The state's terrain often makes your next foothold a challenge, and that can be cutting across a field as well as climbing Seneca Rocks. But the state's cragginess is also its loveliness. Its mountain mining towns are hard pressed to find enough level ground on which to build a bank and run a railroad track. The people who live in these towns stick up their houses in places the rest of us might find precarious.
The West Virginia coal miners (and their families) that I've met strike me as folks who keep going pretty cheerfully through what seems like the hardest of hard lives. Of course, I'm sure they're on their best behavior when reporters come to call; but you cannot really fake coming to terms with life, which is what most of them appear to this reporter to have done.
As you can perhaps tell, I have a great love for West Virginia, the wild and wonderful, almost uninhabitable, coal-mining part of the state. And great affection and respect for its people.They were born in a great place to vacation, but a tough place to make a living.
And it's a tough place to escape, as well, because it takes money to escape. And in this part of West Virginia, there's subsistence farming, the tourist industry, and coal mining. The last two might generate big money for their owners, but they offer getting-by wages only for their workers.
Way back in 2003, I was assigned by NPR to report on how West Virginians felt about CBS's bright idea to create a reality show called The Real Beverly Hillbillies. The idea was to select a real Appalachian family, plunk them down into Beverly Hills, and see what happened.
A lot of the folks I talked to around Appalachia were pretty offended by the idea. Except, that is, the West Virginia coal mining families, the people whom CBS was actually thinking of basing the show around, and they were all for it.
The fathers in these families were mostly second- and third-generation miners, currently driving miles and miles to get work in one of West Virginia's dwindling number of operational mines. These families lived in houses no one else wanted to buy, in towns without viable stores, and without organized activities for kids besides whatever went on at church. The grown-ups were looking for any way to give their children a few more options than they'd had themselves. To these people, getting a hundred grand for going on a TV reality show was the equivalent of winning a full scholarship to a better life.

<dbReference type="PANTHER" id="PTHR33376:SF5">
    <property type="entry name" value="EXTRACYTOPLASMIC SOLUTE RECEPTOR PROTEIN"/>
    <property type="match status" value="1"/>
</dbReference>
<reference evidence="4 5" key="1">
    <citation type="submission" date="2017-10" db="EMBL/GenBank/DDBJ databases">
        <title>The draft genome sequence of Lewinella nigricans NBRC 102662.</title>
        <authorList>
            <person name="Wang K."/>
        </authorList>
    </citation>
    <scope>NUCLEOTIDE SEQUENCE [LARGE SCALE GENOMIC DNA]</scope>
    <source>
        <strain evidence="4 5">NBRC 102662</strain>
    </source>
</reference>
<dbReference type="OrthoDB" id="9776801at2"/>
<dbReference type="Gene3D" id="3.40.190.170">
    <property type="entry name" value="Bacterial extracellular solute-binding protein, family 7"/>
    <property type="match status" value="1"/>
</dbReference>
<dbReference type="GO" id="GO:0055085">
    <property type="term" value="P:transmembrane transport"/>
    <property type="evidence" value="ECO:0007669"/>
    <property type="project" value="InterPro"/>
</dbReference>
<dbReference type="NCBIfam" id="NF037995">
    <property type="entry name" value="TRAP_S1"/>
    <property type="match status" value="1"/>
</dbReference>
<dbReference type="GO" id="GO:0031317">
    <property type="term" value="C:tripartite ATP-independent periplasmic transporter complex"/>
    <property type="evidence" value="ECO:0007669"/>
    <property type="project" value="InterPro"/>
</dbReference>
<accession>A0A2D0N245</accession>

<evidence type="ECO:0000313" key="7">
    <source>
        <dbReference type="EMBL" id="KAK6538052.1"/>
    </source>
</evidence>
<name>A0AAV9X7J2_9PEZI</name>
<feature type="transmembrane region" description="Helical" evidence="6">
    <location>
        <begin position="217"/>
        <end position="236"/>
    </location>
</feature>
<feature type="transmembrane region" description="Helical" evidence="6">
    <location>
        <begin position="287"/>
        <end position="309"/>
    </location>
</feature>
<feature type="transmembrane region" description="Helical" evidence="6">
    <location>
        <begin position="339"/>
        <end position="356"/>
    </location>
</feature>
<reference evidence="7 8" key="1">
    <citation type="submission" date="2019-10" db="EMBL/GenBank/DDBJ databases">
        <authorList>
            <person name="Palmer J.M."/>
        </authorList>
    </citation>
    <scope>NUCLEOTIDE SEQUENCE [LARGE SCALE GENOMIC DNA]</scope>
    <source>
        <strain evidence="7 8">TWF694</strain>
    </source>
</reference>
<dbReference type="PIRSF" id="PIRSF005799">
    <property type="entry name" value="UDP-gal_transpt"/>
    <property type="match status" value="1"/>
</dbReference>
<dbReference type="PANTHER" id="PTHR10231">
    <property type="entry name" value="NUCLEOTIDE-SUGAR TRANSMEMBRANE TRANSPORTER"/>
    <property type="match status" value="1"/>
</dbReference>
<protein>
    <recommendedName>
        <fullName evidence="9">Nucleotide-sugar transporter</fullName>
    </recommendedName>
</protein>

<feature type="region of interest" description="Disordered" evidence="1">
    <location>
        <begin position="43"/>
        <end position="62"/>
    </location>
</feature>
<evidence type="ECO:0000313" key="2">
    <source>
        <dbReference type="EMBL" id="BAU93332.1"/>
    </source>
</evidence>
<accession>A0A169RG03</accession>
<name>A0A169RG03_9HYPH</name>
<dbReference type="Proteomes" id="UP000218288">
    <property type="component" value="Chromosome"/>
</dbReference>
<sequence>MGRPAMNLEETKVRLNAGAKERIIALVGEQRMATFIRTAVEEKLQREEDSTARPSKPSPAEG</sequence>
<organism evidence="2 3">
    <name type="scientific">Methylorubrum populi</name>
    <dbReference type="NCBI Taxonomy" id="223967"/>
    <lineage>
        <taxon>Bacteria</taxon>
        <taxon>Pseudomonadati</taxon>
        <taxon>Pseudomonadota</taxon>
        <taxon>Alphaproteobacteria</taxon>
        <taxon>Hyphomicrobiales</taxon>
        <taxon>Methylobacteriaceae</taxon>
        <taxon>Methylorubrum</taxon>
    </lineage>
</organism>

The truth is that a lot of us never think about West Virginia coal miners. And, from my time among them, I really think they're fine with that, fine taking care of their own. Until that is, they go and make the front page of the New York Times by dying. And then they need help, and the world rushes in to supply it.
Death Toll in West Virginia Coal Mine Blast Hits 25 MONTCOAL, W.Va. — The death toll from a blast at a West Virginia coal mine rose to 25 on Tuesday, federal safety officials said, making it the worst mining accident in the United States in 25 years.
The West Virginia coal mine where an explosion killed 25 workers and left another four unaccounted for in the worst mining disaster since 1984 had amassed scores of citations from mining safety officials, including 57 infractions just last month for violations that included repeatedly failing to develop and follow a ventilation plan. The federal records catalog the problems at the Upper Big Branch mine, operated by the Performance Coal Company. They show the company was fighting many of the steepest fines, or simply refusing to pay them. Performance is a subsidiary of Massey Energy. Another Massey subsidiary agreed to pay $4.2 million in criminal and civil fines last year and admitted to willfully violating mandatory safety standards that led to the deaths of two miners. The nation's sixth biggest mining company by production, Massey Energy took in $24 million in net income in the fourth quarter of 2009Over the next week or so, the rest of us will probably stay pretty tightly focused on West Virginia coal miners. There will be many expressions of grief and concern from many important people. Those who are responsible for mine safety will become sound-bite machines. Massey Energy executives will come as close to wearing sackcloth and ashes and lashing themselves in public as current custom allows.
Then time will pass, and once again we'll forget about West Virginia and its coal miners. Or, at least, that's the way it's always been before.
Billy Pettry (left) sits with Brandon Gray and Caden Gray, 5, on the steps of the Marsh Fork Worship Center in Eunice, W.Va., near the entrance to Massey Energy's Upper Big Branch Coal Mine. "As miners we always looked out for one another," says Pettry, a retired coal miner of 20 years.